Between busy class schedules and after-school activities, Central Oregon students continue to lead local protests against gun violence in the wake of the deadly school shooting last month in Florida.
Hundreds of students walked out of class last week at high schools and middle schools across the region, and now a group of Bend High School students are planning a March for Our Lives protest Saturday at Drake Park.
The students of Marjory Stoneman Douglas High School, where 17 people died Feb. 14 after a gunman opened fire at the Parkland, Florida, campus, launched March for Our Lives to protest gun policies and the prevalence of school shootings.
The shooting led to a huge wave of student activism against gun violence that is leading the national conversation on the subject. More than 830 student-led March for Our Lives protests, including the one in Bend, are scheduled to take place Saturday.
“We are hoping to be the people responsible for making the reaction that creates change,” said Lauren Hough, 18, a senior at Bend High School who helped organize her school’s walkout and is an organizer for Saturday’s march.
Hough said the goal for Saturday is a peaceful protest. Student musicians and speakers will take the stage at the Drake Park amphitheater at 11:30 a.m. and the march will begin at noon through downtown Bend.
It is not an anti-gun protest, but rather a call for common-sense gun control, Hough said.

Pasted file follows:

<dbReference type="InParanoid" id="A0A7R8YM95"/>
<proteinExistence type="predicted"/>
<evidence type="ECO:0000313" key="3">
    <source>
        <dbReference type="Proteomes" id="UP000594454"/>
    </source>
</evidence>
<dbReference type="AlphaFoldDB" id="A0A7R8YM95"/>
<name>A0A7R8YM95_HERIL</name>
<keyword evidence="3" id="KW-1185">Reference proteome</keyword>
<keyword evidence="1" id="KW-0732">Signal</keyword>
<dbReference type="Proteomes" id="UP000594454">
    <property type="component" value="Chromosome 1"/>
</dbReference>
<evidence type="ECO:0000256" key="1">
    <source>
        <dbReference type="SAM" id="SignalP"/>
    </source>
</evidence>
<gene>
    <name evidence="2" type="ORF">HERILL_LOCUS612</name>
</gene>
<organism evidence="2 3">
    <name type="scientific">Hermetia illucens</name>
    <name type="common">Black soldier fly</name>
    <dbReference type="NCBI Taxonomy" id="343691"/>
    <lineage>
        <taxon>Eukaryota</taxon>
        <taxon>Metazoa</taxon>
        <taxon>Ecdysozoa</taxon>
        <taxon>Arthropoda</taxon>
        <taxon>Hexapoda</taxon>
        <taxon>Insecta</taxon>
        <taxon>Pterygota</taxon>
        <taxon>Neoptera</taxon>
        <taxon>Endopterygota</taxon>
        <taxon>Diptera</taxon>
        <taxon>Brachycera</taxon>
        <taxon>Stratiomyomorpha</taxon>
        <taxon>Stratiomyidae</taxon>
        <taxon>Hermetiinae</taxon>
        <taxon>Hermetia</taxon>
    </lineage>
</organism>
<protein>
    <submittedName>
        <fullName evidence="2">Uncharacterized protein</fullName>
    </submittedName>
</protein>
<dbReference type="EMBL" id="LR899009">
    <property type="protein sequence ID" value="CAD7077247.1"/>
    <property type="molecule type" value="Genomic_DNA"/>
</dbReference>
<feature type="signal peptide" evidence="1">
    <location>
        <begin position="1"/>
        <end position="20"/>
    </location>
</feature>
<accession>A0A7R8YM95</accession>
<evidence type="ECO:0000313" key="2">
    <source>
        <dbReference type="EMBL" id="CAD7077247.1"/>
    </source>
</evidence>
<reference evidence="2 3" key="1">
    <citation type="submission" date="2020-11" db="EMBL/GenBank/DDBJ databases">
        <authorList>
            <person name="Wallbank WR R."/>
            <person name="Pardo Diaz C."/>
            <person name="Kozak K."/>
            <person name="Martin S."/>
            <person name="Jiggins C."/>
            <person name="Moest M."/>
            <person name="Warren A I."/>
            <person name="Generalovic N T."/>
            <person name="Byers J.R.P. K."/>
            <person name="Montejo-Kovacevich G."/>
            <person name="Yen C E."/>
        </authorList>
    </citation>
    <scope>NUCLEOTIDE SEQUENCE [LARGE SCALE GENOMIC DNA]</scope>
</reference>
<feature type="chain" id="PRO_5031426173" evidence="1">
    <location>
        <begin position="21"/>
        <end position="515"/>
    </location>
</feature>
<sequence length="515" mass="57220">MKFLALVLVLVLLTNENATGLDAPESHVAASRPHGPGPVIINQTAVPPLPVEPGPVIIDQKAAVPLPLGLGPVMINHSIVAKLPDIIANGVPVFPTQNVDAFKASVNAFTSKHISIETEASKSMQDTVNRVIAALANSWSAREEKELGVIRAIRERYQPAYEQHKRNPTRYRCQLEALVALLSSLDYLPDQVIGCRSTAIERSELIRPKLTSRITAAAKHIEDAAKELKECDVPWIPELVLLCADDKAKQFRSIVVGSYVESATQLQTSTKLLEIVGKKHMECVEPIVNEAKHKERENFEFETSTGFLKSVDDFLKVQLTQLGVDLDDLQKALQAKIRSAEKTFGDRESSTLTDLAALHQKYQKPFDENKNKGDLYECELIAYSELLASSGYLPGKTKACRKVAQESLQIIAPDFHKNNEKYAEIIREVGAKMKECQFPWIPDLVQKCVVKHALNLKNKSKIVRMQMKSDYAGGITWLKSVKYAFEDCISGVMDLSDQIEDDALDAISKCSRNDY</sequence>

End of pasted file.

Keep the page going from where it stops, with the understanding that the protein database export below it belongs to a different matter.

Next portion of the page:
A national petition on the March for Our Lives website urges lawmakers to pass legislation to ban the sale of assault weapons, such as the AR-15 used by the shooter in Parkland, and prohibit the sale of high-capacity magazines often used in school shootings. In addition, the petition calls for closing the “gun show loophole” that allows guns to be purchased at gun shows or online without conducting a background check on the buyer.
Some Facebook commenters and conservative pundits have criticized the students for being too young to take on such complicated issues or are saying the students are just following what their parents believe.
“I frankly find it really insulting when people either directly or indirectly try to insinuate that you are too young to be involved or too young to have an actual opinion,” Hough said.
Vinna Ottaviano, 16, a junior at Bend High and head organizer of Saturday’s march, said any member of society at any age should be able to have opinions and question social norms.
“If people think we are too young to be doing this, then when do you start?” Ottaviano said.
Organizing the local march is no easy task. The student organizers had to get a city permit to use Drake Park and have been busy promoting the march on social media. A Facebook event lists nearly 2,000 people interested in the march, and an Instagram page has more than 1,500 followers.
All of the work has been inspired by similar efforts in Parkland, Ottaviano said.
“I feel like a lot of it is inspired by the students at Stoneman Douglas,” Ottaviano said. “Because we are seeing people our age who are taking this leap into politics and government. We feel like we’re not the only ones. It’s pretty unifying.”
The student organizers at Bend high said they experienced pushback from the school administration about the walkout event last week. Originally, the students suggested taking 17 minutes of silence to honor the 17 students killed in Florida.